Whilst Immigration continues to be an emotive issue, the government should not dismiss the opportunities an amnesty also present. As Prime Minister Boris Johnson stated: “all I will say is we should look at it” (6 of July – ITV news).



Boris Johnson is the new Prime Minister and leader of the Conservative Party.  Whilst campaigning to become the United Kingdom’s next Prime Minister, he announced his support for the idea of an Amnesty for illegal migrants.  Mr Johnson suggested that there are around 500,000 people in London alone who have lived there for a decade or more but who were never registered and “are not able to pay taxes”.  He further stated that “I don’t think it’s commonsensical to think we can deport such a large number of people.  We do need to think of how to regularise their status”.  Mr Johnson has supported the idea of an Amnesty for those who have lived in the United Kingdom for 15 years or more, subject to them having “played by the rules”.


Mr Johnson had previously suggested the idea of an Amnesty when he was Mayor of London.  He seems committed to the idea of an Amnesty and in the height of Windrush Scandal in April 2018, he suggested to the former Prime Minister, Theresa May, that an Amnesty should be granted for anyone in the United Kingdom for 10 years or more, provided that they are “squeaky clean”.


Mr Johnson has been quoted as saying “what we want is a democratically controlled immigration system whereby we can continue to welcome people who can contribute to the UK economy, but done by an Australia-Style points system”.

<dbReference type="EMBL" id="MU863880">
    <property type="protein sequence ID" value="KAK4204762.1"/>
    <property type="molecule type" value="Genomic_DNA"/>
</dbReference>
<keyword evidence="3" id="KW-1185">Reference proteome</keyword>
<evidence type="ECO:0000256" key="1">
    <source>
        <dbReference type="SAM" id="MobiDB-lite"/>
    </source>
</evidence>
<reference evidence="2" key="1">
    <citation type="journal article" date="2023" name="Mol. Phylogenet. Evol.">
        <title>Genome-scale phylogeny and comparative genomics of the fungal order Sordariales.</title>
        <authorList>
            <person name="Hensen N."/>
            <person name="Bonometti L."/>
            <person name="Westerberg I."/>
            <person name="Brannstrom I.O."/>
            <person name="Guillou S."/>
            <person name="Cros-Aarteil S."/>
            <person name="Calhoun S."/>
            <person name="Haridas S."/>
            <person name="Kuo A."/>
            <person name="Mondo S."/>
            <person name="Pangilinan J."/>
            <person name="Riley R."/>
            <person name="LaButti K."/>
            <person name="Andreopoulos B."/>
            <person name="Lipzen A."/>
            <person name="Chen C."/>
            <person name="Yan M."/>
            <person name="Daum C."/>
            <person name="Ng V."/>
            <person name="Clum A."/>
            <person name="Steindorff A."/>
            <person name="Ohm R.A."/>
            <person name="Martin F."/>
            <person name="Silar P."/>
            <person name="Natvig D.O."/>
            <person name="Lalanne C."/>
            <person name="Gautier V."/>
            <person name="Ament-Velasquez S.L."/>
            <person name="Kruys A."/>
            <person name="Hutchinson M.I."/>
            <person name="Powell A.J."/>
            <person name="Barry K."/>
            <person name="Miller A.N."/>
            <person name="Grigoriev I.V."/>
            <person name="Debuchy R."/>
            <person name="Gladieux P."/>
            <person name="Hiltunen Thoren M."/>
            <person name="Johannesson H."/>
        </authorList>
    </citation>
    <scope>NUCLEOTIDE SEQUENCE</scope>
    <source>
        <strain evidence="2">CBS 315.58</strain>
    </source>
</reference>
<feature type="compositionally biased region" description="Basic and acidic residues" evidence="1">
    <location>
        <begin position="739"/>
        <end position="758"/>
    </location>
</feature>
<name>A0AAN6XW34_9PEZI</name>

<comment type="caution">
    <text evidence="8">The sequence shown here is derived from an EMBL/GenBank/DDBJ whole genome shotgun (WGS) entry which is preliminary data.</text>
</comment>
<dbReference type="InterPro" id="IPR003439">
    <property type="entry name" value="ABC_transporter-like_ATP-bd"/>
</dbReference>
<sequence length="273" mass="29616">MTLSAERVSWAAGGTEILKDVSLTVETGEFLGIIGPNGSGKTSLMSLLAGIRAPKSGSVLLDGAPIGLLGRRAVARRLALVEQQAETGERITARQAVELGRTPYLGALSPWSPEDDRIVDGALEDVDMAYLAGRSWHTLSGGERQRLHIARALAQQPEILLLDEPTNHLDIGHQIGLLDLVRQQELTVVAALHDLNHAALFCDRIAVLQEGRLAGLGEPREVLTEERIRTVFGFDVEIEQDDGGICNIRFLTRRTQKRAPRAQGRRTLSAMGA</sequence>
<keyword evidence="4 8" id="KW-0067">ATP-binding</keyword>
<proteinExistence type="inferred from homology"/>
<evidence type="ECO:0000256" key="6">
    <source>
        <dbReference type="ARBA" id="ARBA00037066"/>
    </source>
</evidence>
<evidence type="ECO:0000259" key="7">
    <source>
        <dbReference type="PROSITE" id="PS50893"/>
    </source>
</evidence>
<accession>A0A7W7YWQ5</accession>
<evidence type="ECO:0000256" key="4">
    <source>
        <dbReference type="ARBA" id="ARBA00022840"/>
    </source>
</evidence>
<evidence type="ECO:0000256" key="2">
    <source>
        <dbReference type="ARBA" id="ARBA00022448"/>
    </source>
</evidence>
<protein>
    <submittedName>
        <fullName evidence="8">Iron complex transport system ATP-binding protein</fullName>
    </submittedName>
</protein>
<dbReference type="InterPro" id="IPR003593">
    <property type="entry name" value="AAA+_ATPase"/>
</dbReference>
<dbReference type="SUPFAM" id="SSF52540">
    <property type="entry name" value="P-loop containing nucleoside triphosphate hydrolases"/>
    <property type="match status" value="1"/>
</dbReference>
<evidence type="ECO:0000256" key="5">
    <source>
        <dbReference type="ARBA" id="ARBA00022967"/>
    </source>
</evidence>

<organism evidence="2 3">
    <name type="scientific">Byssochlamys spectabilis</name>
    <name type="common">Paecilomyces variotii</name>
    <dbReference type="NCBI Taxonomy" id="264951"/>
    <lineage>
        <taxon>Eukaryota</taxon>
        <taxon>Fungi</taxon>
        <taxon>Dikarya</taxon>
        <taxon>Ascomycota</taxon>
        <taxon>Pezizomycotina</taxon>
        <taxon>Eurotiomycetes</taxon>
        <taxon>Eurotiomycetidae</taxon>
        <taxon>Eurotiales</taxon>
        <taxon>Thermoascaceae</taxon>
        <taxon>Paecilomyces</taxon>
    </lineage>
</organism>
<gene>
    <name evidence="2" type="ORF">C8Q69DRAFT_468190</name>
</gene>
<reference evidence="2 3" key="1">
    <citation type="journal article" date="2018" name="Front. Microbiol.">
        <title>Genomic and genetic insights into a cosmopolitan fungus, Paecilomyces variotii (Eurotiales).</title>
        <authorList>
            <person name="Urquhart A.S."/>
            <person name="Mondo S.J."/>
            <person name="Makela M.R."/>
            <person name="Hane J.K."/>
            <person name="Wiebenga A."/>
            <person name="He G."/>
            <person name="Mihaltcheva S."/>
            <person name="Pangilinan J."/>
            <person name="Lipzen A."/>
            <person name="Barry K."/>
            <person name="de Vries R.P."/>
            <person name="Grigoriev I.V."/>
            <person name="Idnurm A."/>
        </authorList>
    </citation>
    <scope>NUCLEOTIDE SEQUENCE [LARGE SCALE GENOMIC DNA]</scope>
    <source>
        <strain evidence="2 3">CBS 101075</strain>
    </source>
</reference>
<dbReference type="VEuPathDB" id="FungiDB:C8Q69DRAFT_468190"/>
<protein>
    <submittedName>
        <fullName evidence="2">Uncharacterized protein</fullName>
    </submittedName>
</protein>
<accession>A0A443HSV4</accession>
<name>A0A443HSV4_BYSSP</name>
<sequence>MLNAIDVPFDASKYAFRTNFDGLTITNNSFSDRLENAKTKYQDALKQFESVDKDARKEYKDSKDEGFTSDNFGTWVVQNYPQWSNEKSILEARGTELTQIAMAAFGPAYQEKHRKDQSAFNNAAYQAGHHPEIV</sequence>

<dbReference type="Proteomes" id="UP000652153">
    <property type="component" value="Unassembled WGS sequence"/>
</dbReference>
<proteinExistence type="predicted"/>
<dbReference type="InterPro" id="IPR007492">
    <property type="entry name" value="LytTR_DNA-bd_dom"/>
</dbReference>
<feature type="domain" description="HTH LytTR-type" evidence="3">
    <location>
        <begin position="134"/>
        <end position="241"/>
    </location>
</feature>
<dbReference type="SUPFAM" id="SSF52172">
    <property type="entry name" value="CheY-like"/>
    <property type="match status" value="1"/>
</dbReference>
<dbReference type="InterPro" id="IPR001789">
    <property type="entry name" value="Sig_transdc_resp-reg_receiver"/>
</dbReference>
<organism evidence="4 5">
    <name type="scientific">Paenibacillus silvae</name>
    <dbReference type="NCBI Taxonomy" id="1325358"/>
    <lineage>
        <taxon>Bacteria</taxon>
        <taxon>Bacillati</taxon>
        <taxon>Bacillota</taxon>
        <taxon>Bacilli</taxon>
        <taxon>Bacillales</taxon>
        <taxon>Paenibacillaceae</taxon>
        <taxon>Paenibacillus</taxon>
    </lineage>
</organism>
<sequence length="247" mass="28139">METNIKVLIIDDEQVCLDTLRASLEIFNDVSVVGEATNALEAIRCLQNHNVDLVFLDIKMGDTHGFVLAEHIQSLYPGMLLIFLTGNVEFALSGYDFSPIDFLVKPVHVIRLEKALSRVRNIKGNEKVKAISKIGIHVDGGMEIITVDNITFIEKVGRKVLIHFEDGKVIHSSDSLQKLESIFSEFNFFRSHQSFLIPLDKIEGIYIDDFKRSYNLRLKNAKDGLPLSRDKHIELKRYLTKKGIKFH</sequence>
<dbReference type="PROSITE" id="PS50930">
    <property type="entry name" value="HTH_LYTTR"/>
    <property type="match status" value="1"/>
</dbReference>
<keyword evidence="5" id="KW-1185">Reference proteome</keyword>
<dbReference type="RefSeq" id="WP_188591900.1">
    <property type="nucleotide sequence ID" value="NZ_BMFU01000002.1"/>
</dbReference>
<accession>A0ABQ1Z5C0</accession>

What is an ‘Amnesty’?


The word Amnesty is often associated with the idea of all migrants present in the UK without permission instantly being granted lawful residence and that  an Amnesty would legally declare that any individual currently in the United Kingdom without a visa is automatically granted lawful leave to stay and to live here going forward.  However, the reality of how an Amnesty is likely to work in practice would probably be very different.


In the past Mr Johnson has already suggested that an Amnesty should be granted to individuals who have a clean criminal record and who are able to meet a qualifying period of residence in the United Kingdom.  In 2009, he suggested a period of 5 years of residence in order to qualify.  He later suggested 10-year and then 12-year periods. In his latest suggestion Mr Johnson indicated that only migrants who have lived in the United Kingdom for at least 15 years would be eligible. 


In fact, the idea of meeting a criterion of lengthy residence in order to qualify for leave is not new or different. We previously had the 14-year long residence rule, which was in force between 2003 and 2012.  Under that rule, migrants who had spent a continuous period of 14 years residence in the United Kingdom were eligible for Indefinite Leave to Remain.  There are also specific provisions under the current Immigration Rules, which allow grant of limited leave to remain to those who have spent more than 20 years in the United Kingdom, to children under the age of 18 who have been in the UK over seven years and for young people aged between 18 to 24 year of age who have spent most of their lives in the UK.  Mr Johnson’s idea is hardly new, but by calling it an Amnesty he is likely to cause concern for those who are opposed to immigrants and immigration. 


In any event, Mr Johnson’s proposal sound very similar to existing provisions and it therefore begs the question of why he had to make such an announcement?  Those who are sceptical may suggest he simply has a much wider political agenda.


Practical issues


If the proposal is accepted, a 15-year period of residence would of course represent an improvement for those who are currently waiting to qualify under the 20-year route.  This would also reduce the documentary burden on applicants who are required to provide evidence to show that they have lived in the United Kingdom for the entire qualifying period.